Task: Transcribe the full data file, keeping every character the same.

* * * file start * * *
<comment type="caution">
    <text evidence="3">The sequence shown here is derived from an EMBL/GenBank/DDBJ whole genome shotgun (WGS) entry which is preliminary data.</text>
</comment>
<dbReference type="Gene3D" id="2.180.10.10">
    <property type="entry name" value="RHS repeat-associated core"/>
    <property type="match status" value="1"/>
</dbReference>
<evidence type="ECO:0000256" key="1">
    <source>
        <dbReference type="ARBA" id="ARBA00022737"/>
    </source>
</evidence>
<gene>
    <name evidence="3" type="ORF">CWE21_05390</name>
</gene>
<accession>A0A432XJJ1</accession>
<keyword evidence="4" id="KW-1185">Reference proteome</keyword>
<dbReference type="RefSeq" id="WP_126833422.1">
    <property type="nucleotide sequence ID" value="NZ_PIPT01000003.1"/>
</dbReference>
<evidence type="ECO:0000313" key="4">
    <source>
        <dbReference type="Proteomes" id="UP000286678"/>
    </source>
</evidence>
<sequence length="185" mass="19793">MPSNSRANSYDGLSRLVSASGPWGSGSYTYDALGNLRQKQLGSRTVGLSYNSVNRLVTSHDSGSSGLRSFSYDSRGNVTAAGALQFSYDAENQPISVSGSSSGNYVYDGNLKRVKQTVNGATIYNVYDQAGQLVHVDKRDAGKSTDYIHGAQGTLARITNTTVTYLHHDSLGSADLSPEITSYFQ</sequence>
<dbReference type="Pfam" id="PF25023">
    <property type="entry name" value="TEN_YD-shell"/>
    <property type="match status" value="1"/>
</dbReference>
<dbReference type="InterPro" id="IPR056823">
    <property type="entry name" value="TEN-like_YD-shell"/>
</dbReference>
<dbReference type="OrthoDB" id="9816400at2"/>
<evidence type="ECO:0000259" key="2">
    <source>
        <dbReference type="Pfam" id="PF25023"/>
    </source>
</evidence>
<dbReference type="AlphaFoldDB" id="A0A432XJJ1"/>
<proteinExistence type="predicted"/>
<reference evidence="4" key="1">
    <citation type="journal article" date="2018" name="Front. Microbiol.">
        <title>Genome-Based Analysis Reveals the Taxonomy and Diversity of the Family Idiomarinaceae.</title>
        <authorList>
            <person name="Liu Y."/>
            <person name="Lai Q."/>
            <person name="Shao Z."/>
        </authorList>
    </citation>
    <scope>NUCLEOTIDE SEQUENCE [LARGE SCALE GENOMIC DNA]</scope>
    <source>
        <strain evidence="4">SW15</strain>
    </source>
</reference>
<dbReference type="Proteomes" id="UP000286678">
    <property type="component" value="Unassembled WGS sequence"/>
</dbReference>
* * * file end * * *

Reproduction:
<comment type="caution">
    <text evidence="3">The sequence shown here is derived from an EMBL/GenBank/DDBJ whole genome shotgun (WGS) entry which is preliminary data.</text>
</comment>
<dbReference type="Gene3D" id="2.180.10.10">
    <property type="entry name" value="RHS repeat-associated core"/>
    <property type="match status" value="1"/>
</dbReference>
<evidence type="ECO:0000256" key="1">
    <source>
        <dbReference type="ARBA" id="ARBA00022737"/>
    </source>
</evidence>
<gene>
    <name evidence="3" type="ORF">CWE21_05390</name>
</gene>
<accession>A0A432XJJ1</accession>
<keyword evidence="4" id="KW-1185">Reference proteome</keyword>
<dbReference type="RefSeq" id="WP_126833422.1">
    <property type="nucleotide sequence ID" value="NZ_PIPT01000003.1"/>
</dbReference>
<evidence type="ECO:0000313" key="4">
    <source>
        <dbReference type="Proteomes" id="UP000286678"/>
    </source>
</evidence>
<sequence length="185" mass="19793">MPSNSRANSYDGLSRLVSASGPWGSGSYTYDALGNLRQKQLGSRTVGLSYNSVNRLVTSHDSGSSGLRSFSYDSRGNVTAAGALQFSYDAENQPISVSGSSSGNYVYDGNLKRVKQTVNGATIYNVYDQAGQLVHVDKRDAGKSTDYIHGAQGTLARITNTTVTYLHHDSLGSADLSPEITSYFQ</sequence>
<dbReference type="Pfam" id="PF25023">
    <property type="entry name" value="TEN_YD-shell"/>
    <property type="match status" value="1"/>
</dbReference>
<dbReference type="InterPro" id="IPR056823">
    <property type="entry name" value="TEN-like_YD-shell"/>
</dbReference>
<dbReference type="OrthoDB" id="9816400at2"/>
<evidence type="ECO:0000259" key="2">
    <source>
        <dbReference type="Pfam" id="PF25023"/>
    </source>
</evidence>
<dbReference type="AlphaFoldDB" id="A0A432XJJ1"/>
<proteinExistence type="predicted"/>
<reference evidence="4" key="1">
    <citation type="journal article" date="2018" name="Front. Microbiol.">
        <title>Genome-Based Analysis Reveals the Taxonomy and Diversity of the Family Idiomarinaceae.</title>
        <authorList>
            <person name="Liu Y."/>
            <person name="Lai Q."/>
            <person name="Shao Z."/>
        </authorList>
    </citation>
    <scope>NUCLEOTIDE SEQUENCE [LARGE SCALE GENOMIC DNA]</scope>
    <source>
        <strain evidence="4">SW15</strain>
    </source>
</reference>
<dbReference type="Proteomes" id="UP000286678">
    <property type="component" value="Unassembled WGS sequence"/>
</dbReference>